Jason joined Watsi on December 21st, 2014. Five years ago, Jason became the 870th member to automatically support a new Watsi patient every month. Since then, 4,958 more people have become monthly donors! Jason's most recent donation traveled 8,700 miles to support Lemayan, an active 4-year-old from Tanzania, to fund knee surgery.
Jason has funded healthcare for 61 patients in 10 countries.
Lemayan is an active little boy from Tanzania. He is the fourth born to his mother, who is the eldest wife to her husband and has five children. Lemayan's father has two wives and a total of six children. Both wives live together in the same homestead, but each one has their own mud house. They live in harmony, mainly keeping livestock - cows, goats and sheep. Three of the children are currently going to school. Lemayan was diagnosed with genu varus, meaning his legs are curved outward. This condition is typically caused by an excessive accumulation of fluoride in the bones, which often stems from contaminated drinking water. As a result, he has a difficult time walking. Our medical partner, African Mission Healthcare, is requesting $838 to fund corrective surgery for Lemayan. The procedure is scheduled to take place on March 10th. Treatment will hopefully restore Lemayan's mobility, allow him to participate in a variety of activities, and greatly decrease his risk of future complications. Lemayan’s father says, “I wish my son to get treatment and later on join school."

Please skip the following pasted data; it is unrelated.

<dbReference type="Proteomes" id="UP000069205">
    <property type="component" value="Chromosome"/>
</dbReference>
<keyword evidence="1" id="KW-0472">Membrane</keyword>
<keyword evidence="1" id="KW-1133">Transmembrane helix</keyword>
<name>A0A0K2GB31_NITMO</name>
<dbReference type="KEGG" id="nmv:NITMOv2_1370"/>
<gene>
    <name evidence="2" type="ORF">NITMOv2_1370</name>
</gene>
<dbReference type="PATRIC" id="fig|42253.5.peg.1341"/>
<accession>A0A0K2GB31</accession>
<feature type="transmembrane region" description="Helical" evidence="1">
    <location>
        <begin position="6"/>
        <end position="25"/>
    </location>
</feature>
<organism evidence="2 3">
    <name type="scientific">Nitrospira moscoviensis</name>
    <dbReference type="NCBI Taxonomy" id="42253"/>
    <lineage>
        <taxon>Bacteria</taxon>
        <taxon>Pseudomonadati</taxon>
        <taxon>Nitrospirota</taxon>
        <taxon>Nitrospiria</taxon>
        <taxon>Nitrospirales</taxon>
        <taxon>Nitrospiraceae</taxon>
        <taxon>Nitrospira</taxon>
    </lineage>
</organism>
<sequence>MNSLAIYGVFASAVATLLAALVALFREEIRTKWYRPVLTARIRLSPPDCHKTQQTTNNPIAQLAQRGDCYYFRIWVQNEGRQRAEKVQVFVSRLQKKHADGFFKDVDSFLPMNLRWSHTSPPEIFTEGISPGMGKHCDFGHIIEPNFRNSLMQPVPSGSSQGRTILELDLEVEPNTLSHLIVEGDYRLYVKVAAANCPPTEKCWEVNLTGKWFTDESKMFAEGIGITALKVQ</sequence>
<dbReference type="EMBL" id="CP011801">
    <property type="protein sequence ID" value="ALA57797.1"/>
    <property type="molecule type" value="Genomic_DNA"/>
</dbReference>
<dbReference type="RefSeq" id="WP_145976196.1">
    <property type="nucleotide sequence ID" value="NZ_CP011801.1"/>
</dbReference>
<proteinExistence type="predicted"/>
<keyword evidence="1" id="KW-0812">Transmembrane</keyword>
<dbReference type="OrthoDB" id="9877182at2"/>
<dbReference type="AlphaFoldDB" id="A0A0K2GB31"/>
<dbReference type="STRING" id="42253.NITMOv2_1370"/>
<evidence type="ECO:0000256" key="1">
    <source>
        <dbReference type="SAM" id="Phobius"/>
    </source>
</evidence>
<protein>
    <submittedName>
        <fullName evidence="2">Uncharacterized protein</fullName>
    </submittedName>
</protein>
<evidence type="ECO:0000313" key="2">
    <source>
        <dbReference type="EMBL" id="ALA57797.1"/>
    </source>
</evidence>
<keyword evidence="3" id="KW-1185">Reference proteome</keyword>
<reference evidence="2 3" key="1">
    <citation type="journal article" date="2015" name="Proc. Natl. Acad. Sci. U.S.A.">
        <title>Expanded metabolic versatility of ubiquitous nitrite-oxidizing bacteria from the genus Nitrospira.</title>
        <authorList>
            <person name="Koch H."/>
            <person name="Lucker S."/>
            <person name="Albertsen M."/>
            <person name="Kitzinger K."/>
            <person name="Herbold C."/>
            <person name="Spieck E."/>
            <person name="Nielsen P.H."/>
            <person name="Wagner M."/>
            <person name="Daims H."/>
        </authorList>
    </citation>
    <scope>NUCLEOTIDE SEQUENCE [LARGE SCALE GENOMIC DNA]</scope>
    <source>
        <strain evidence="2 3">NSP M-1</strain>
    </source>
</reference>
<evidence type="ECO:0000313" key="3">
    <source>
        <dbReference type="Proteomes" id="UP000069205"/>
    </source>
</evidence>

Aung is a 15-year-old novice monk from Hpa-An. He lives with other monks in the monastery. His parents own a piece of land where his father and oldest brother grow vegetables and fruits for sale. The family also grows vegetables for their own consumption. He was born with encephalocele and it was the size of a fingerprint. It grew bigger over the years and was the same size for the last three years before receiving surgery in 2015. He also suffers from hydrocephalus and he received ventriculoperitoneal shunt (VP) in 2016. Two months ago, Aung developed headaches and his head has grown bigger on the right side. At that time, his father bought medicine from the pharmacy to reduce his headaches. He took it for two days, but he did not feel better. Later on, his father took him to Hpa-An hospital where he received a blood test and x-ray. The doctor suggested his father to take him to Yangon but his father returned to Mae Tao Clinic (MTC) in Mae Sot instead of going to Yangon. On February 25th, he arrived at MTC and he was referred to Watsi Medical Partner's Care Center Mae Sot Hospital to be seen the next day. At MSH, the doctor recommended a CT scan, which Watsi donors have also generously supported, and with these results Aung's father was told that doctors need to replace Aung's VP shunt as the previous shunt from 2016 is blocked. Aung’s father said, “I am very worried for him as he is my son and I hope that he will be healthy as soon as possible. In the future, I want him to be a monk for the rest of his life. Because I know my other older sons will not take good care of him as he is not a healthy boy. If he stays at the temple, he can be able to sleep and eat regularly."